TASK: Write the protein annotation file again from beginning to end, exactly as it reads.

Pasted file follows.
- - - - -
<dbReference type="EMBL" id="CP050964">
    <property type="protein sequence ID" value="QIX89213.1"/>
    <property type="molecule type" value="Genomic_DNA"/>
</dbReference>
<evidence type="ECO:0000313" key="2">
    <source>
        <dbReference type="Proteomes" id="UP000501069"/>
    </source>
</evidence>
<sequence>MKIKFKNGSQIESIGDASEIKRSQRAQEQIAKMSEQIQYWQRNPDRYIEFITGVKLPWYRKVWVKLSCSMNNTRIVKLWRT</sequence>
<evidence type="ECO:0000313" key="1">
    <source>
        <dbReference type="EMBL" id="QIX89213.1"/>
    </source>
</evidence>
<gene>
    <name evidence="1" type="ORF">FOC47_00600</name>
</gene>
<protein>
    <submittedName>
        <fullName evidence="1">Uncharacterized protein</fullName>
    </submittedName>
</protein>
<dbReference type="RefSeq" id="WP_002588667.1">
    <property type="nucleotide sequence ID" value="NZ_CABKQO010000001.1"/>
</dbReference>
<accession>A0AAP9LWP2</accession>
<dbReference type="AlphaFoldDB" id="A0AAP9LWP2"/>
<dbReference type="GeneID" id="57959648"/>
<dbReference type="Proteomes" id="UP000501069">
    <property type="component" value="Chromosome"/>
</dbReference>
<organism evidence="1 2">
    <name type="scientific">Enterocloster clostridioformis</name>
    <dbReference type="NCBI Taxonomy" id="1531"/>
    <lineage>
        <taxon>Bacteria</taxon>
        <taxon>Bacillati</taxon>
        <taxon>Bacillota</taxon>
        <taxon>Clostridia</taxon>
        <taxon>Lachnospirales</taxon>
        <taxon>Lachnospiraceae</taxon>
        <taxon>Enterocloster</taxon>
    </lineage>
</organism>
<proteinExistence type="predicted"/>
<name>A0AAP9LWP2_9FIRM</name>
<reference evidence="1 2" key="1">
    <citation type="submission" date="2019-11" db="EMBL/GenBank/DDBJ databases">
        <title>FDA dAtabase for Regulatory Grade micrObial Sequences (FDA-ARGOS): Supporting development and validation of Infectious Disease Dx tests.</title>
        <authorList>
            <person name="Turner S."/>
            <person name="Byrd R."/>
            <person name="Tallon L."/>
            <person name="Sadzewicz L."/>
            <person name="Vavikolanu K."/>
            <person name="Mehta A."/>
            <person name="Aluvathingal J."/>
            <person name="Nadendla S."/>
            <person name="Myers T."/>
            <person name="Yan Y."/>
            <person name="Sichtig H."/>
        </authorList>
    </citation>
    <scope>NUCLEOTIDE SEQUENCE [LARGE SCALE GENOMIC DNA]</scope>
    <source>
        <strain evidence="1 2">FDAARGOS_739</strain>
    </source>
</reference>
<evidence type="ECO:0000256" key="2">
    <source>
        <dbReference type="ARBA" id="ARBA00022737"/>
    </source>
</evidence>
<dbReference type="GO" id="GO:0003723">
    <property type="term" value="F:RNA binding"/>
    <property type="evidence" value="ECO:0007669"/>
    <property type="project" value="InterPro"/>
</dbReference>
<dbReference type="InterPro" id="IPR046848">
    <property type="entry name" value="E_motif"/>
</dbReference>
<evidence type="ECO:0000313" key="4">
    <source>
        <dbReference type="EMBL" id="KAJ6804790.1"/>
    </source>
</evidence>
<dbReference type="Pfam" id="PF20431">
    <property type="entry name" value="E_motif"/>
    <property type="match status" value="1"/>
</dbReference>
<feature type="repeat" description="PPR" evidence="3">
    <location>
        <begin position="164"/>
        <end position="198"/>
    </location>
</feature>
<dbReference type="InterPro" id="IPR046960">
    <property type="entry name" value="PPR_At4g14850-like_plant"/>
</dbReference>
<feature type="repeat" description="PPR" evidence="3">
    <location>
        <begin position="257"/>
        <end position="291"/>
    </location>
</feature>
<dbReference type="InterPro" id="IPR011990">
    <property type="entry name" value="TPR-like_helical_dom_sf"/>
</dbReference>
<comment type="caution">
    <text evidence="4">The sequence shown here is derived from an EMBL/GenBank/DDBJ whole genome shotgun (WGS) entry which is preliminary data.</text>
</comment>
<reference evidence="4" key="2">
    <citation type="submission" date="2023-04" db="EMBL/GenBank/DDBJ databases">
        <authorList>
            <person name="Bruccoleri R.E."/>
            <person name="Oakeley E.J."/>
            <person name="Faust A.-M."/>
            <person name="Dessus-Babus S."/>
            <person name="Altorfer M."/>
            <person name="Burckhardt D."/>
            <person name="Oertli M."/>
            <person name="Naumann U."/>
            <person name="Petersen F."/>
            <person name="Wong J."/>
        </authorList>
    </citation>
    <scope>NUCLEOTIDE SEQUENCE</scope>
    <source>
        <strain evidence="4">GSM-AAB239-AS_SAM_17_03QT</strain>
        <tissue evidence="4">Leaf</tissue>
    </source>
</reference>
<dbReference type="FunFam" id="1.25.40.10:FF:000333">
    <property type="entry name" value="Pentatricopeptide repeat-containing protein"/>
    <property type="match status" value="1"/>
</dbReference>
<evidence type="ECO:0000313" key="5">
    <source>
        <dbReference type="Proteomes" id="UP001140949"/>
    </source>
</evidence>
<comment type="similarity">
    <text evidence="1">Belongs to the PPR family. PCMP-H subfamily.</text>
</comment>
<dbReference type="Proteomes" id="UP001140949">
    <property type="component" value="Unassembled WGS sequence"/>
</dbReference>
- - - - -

<dbReference type="EMBL" id="CP050964">
    <property type="protein sequence ID" value="QIX89213.1"/>
    <property type="molecule type" value="Genomic_DNA"/>
</dbReference>
<evidence type="ECO:0000313" key="2">
    <source>
        <dbReference type="Proteomes" id="UP000501069"/>
    </source>
</evidence>
<sequence>MKIKFKNGSQIESIGDASEIKRSQRAQEQIAKMSEQIQYWQRNPDRYIEFITGVKLPWYRKVWVKLSCSMNNTRIVKLWRT</sequence>
<evidence type="ECO:0000313" key="1">
    <source>
        <dbReference type="EMBL" id="QIX89213.1"/>
    </source>
</evidence>
<gene>
    <name evidence="1" type="ORF">FOC47_00600</name>
</gene>
<protein>
    <submittedName>
        <fullName evidence="1">Uncharacterized protein</fullName>
    </submittedName>
</protein>
<dbReference type="RefSeq" id="WP_002588667.1">
    <property type="nucleotide sequence ID" value="NZ_CABKQO010000001.1"/>
</dbReference>
<accession>A0AAP9LWP2</accession>
<dbReference type="AlphaFoldDB" id="A0AAP9LWP2"/>
<dbReference type="GeneID" id="57959648"/>
<dbReference type="Proteomes" id="UP000501069">
    <property type="component" value="Chromosome"/>
</dbReference>
<organism evidence="1 2">
    <name type="scientific">Enterocloster clostridioformis</name>
    <dbReference type="NCBI Taxonomy" id="1531"/>
    <lineage>
        <taxon>Bacteria</taxon>
        <taxon>Bacillati</taxon>
        <taxon>Bacillota</taxon>
        <taxon>Clostridia</taxon>
        <taxon>Lachnospirales</taxon>
        <taxon>Lachnospiraceae</taxon>
        <taxon>Enterocloster</taxon>
    </lineage>
</organism>
<proteinExistence type="predicted"/>
<name>A0AAP9LWP2_9FIRM</name>
<reference evidence="1 2" key="1">
    <citation type="submission" date="2019-11" db="EMBL/GenBank/DDBJ databases">
        <title>FDA dAtabase for Regulatory Grade micrObial Sequences (FDA-ARGOS): Supporting development and validation of Infectious Disease Dx tests.</title>
        <authorList>
            <person name="Turner S."/>
            <person name="Byrd R."/>
            <person name="Tallon L."/>
            <person name="Sadzewicz L."/>
            <person name="Vavikolanu K."/>
            <person name="Mehta A."/>
            <person name="Aluvathingal J."/>
            <person name="Nadendla S."/>
            <person name="Myers T."/>
            <person name="Yan Y."/>
            <person name="Sichtig H."/>
        </authorList>
    </citation>
    <scope>NUCLEOTIDE SEQUENCE [LARGE SCALE GENOMIC DNA]</scope>
    <source>
        <strain evidence="1 2">FDAARGOS_739</strain>
    </source>
</reference>
<evidence type="ECO:0000256" key="2">
    <source>
        <dbReference type="ARBA" id="ARBA00022737"/>
    </source>
</evidence>
<dbReference type="GO" id="GO:0003723">
    <property type="term" value="F:RNA binding"/>
    <property type="evidence" value="ECO:0007669"/>
    <property type="project" value="InterPro"/>
</dbReference>
<dbReference type="InterPro" id="IPR046848">
    <property type="entry name" value="E_motif"/>
</dbReference>
<evidence type="ECO:0000313" key="4">
    <source>
        <dbReference type="EMBL" id="KAJ6804790.1"/>
    </source>
</evidence>
<dbReference type="Pfam" id="PF20431">
    <property type="entry name" value="E_motif"/>
    <property type="match status" value="1"/>
</dbReference>
<feature type="repeat" description="PPR" evidence="3">
    <location>
        <begin position="164"/>
        <end position="198"/>
    </location>
</feature>
<dbReference type="InterPro" id="IPR046960">
    <property type="entry name" value="PPR_At4g14850-like_plant"/>
</dbReference>
<feature type="repeat" description="PPR" evidence="3">
    <location>
        <begin position="257"/>
        <end position="291"/>
    </location>
</feature>
<dbReference type="InterPro" id="IPR011990">
    <property type="entry name" value="TPR-like_helical_dom_sf"/>
</dbReference>
<comment type="caution">
    <text evidence="4">The sequence shown here is derived from an EMBL/GenBank/DDBJ whole genome shotgun (WGS) entry which is preliminary data.</text>
</comment>
<reference evidence="4" key="2">
    <citation type="submission" date="2023-04" db="EMBL/GenBank/DDBJ databases">
        <authorList>
            <person name="Bruccoleri R.E."/>
            <person name="Oakeley E.J."/>
            <person name="Faust A.-M."/>
            <person name="Dessus-Babus S."/>
            <person name="Altorfer M."/>
            <person name="Burckhardt D."/>
            <person name="Oertli M."/>
            <person name="Naumann U."/>
            <person name="Petersen F."/>
            <person name="Wong J."/>
        </authorList>
    </citation>
    <scope>NUCLEOTIDE SEQUENCE</scope>
    <source>
        <strain evidence="4">GSM-AAB239-AS_SAM_17_03QT</strain>
        <tissue evidence="4">Leaf</tissue>
    </source>
</reference>
<dbReference type="FunFam" id="1.25.40.10:FF:000333">
    <property type="entry name" value="Pentatricopeptide repeat-containing protein"/>
    <property type="match status" value="1"/>
</dbReference>
<evidence type="ECO:0000313" key="5">
    <source>
        <dbReference type="Proteomes" id="UP001140949"/>
    </source>
</evidence>
<comment type="similarity">
    <text evidence="1">Belongs to the PPR family. PCMP-H subfamily.</text>
</comment>
<dbReference type="Proteomes" id="UP001140949">
    <property type="component" value="Unassembled WGS sequence"/>
</dbReference>